An Italian radio program’s story about Iceland’s on-going revolution is a stunning example of how little our media tells us about the rest of the world. Americans may remember that at the start of the 2008 financial crisis, Iceland literally went bankrupt. The reasons were mentioned only in passing, and since then, this little-known member of the European Union fell back into oblivion.
As one European country after another fails or risks failing, imperiling the Euro, with repercussions for the entire world, the last thing the powers that be want is for Iceland to become an example…
The belief that citizens had to pay for the mistakes of a financial monopoly, that an entire nation must be taxed to pay off private debts was shattered, transforming the relationship between citizens and their political institutions and eventually driving Iceland’s leaders to the side of their constituents. The Head of State, Olafur Ragnar Grimsson, refused to ratify the law that would have made Iceland’s citizens responsible for its bankers’ debts, and accepted calls for a referendum.
Of course the international community only increased the pressure on Iceland. Great Britain and Holland threatened dire reprisals that would isolate the country. As Icelanders went to vote, foreign bankers threatened to block any aid from the IMF. The British government threatened to freeze Icelander savings and checking accounts. As Grimsson said: “We were told that if we refused the international community’s conditions, we would become the Cuba of the North. But if we had accepted, we would have become the Haiti of the North.”…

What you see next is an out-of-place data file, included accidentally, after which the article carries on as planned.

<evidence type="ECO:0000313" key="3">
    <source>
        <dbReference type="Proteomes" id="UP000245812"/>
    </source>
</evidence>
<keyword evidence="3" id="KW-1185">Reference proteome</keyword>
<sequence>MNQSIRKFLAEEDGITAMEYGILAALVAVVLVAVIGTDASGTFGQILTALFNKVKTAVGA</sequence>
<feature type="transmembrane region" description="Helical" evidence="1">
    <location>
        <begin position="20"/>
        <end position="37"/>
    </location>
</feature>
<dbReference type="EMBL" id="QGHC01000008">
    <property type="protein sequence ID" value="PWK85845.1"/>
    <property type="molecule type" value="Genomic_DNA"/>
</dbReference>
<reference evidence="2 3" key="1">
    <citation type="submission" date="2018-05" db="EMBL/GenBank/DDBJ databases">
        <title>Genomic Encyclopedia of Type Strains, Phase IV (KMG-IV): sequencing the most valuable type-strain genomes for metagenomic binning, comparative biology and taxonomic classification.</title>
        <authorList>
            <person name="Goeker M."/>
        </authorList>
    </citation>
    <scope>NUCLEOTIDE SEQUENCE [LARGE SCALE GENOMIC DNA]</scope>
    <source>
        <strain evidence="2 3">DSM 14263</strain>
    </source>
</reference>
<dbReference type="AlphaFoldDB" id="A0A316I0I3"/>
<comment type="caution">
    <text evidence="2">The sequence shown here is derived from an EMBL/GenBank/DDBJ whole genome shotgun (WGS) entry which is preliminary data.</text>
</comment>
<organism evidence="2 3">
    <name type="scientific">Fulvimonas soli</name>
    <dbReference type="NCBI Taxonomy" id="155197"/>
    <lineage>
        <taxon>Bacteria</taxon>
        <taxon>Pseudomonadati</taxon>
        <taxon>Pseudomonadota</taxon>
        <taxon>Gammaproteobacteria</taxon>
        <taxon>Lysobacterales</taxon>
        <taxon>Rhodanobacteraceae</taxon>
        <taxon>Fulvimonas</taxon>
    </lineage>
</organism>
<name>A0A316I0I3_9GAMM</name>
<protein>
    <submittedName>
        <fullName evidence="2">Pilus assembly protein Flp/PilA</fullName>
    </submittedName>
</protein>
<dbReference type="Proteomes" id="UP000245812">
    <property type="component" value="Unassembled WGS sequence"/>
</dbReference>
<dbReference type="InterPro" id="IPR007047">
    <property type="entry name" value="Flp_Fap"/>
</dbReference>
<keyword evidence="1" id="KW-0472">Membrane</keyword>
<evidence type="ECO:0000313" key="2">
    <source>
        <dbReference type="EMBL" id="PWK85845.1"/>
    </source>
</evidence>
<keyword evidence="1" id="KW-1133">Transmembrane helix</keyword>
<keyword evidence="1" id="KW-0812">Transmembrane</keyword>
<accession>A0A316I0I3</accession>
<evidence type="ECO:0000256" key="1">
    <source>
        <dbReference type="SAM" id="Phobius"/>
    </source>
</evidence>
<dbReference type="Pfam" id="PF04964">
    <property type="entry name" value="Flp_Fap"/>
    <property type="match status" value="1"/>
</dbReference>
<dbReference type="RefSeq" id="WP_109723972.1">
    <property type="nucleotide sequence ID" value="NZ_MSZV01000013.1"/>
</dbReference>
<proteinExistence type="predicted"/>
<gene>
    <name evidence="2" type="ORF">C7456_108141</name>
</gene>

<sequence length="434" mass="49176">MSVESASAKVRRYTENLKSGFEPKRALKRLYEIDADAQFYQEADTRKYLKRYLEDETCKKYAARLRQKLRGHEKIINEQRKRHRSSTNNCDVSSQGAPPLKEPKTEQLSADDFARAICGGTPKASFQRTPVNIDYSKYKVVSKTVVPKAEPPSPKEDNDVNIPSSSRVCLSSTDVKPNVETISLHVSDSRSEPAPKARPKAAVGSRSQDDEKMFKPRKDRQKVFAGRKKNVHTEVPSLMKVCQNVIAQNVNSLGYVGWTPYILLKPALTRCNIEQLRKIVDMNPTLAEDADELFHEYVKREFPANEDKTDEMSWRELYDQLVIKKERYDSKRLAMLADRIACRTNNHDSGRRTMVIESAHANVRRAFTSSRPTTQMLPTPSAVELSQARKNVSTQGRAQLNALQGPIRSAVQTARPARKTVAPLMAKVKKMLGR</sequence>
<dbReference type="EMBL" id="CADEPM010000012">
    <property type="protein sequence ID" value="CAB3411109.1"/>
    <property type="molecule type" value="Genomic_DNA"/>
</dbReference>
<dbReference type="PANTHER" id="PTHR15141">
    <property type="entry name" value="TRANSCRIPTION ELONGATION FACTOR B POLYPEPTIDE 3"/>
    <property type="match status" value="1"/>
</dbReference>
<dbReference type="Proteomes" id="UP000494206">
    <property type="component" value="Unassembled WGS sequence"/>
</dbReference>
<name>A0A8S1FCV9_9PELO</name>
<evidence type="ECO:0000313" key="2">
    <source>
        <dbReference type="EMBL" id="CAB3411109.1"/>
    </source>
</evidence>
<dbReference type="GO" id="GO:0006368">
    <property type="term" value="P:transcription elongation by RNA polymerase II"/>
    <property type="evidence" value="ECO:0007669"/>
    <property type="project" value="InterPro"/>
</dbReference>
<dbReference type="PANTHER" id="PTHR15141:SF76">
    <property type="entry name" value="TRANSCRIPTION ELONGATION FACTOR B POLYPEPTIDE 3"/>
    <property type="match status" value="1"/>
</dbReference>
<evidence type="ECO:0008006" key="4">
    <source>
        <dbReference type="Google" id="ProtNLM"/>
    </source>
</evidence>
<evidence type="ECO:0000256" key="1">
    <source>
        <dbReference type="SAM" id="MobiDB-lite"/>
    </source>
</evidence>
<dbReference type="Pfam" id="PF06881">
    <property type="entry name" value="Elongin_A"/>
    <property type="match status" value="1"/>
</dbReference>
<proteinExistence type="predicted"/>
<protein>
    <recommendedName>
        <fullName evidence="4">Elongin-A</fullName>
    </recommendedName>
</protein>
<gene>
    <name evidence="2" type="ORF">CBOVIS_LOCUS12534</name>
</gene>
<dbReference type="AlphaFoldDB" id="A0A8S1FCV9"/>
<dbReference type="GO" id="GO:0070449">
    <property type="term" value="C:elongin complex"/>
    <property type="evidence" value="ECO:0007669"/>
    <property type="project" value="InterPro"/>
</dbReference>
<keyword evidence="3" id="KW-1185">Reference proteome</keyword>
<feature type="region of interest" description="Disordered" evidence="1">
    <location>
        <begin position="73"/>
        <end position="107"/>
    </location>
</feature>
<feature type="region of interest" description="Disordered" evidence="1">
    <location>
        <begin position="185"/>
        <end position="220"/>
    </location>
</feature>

In the March 2010 referendum, 93% voted against repayment of the debt. The IMF immediately froze its loan. But the revolution (though not televised in the United States), would not be intimidated. With the support of a furious citizenry, the government launched civil and penal investigations into those responsible for the financial crisis. Interpol put out an international arrest warrant for the ex-president of Kaupthing, Sigurdur Einarsson, as the other bankers implicated in the crash fled the country.
But Icelanders didn’t stop there: they decided to draft a new constitution that would free the country from the exaggerated power of international finance and virtual money…
The people of Greece have been told that the privatization of their public sector is the only solution. And those of Italy, Spain and Portugal are facing the same threat.
They should look to Iceland. Refusing to bow to foreign interests, that small country stated loud and clear that the people are sovereign.
That’s why it is not in the news anymore.
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